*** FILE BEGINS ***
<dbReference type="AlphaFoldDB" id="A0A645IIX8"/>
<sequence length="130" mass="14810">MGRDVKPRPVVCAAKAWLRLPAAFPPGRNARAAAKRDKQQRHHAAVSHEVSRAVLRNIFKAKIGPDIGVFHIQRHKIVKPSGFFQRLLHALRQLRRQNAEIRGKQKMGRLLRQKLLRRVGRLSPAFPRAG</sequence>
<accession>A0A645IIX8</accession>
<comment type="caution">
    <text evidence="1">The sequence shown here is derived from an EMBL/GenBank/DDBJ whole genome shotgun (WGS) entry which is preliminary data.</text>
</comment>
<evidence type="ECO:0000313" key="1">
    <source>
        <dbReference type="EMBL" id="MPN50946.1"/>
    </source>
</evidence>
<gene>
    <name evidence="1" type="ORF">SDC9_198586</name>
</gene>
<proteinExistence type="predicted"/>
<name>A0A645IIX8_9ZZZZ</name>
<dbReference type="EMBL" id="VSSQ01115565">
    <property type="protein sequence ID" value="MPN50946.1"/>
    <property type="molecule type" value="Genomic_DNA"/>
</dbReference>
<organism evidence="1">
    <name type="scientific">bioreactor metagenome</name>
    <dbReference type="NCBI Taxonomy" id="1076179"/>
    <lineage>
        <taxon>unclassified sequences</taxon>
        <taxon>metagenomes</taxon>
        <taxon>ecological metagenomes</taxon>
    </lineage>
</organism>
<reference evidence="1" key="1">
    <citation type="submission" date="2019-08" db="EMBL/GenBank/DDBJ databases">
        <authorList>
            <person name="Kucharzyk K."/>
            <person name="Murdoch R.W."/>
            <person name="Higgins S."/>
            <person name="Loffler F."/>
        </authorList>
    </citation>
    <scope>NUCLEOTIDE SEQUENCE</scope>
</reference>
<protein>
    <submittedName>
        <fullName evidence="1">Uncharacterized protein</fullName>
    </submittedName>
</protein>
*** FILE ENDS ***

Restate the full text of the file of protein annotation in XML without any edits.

<dbReference type="AlphaFoldDB" id="A0A645IIX8"/>
<sequence length="130" mass="14810">MGRDVKPRPVVCAAKAWLRLPAAFPPGRNARAAAKRDKQQRHHAAVSHEVSRAVLRNIFKAKIGPDIGVFHIQRHKIVKPSGFFQRLLHALRQLRRQNAEIRGKQKMGRLLRQKLLRRVGRLSPAFPRAG</sequence>
<accession>A0A645IIX8</accession>
<comment type="caution">
    <text evidence="1">The sequence shown here is derived from an EMBL/GenBank/DDBJ whole genome shotgun (WGS) entry which is preliminary data.</text>
</comment>
<evidence type="ECO:0000313" key="1">
    <source>
        <dbReference type="EMBL" id="MPN50946.1"/>
    </source>
</evidence>
<gene>
    <name evidence="1" type="ORF">SDC9_198586</name>
</gene>
<proteinExistence type="predicted"/>
<name>A0A645IIX8_9ZZZZ</name>
<dbReference type="EMBL" id="VSSQ01115565">
    <property type="protein sequence ID" value="MPN50946.1"/>
    <property type="molecule type" value="Genomic_DNA"/>
</dbReference>
<organism evidence="1">
    <name type="scientific">bioreactor metagenome</name>
    <dbReference type="NCBI Taxonomy" id="1076179"/>
    <lineage>
        <taxon>unclassified sequences</taxon>
        <taxon>metagenomes</taxon>
        <taxon>ecological metagenomes</taxon>
    </lineage>
</organism>
<reference evidence="1" key="1">
    <citation type="submission" date="2019-08" db="EMBL/GenBank/DDBJ databases">
        <authorList>
            <person name="Kucharzyk K."/>
            <person name="Murdoch R.W."/>
            <person name="Higgins S."/>
            <person name="Loffler F."/>
        </authorList>
    </citation>
    <scope>NUCLEOTIDE SEQUENCE</scope>
</reference>
<protein>
    <submittedName>
        <fullName evidence="1">Uncharacterized protein</fullName>
    </submittedName>
</protein>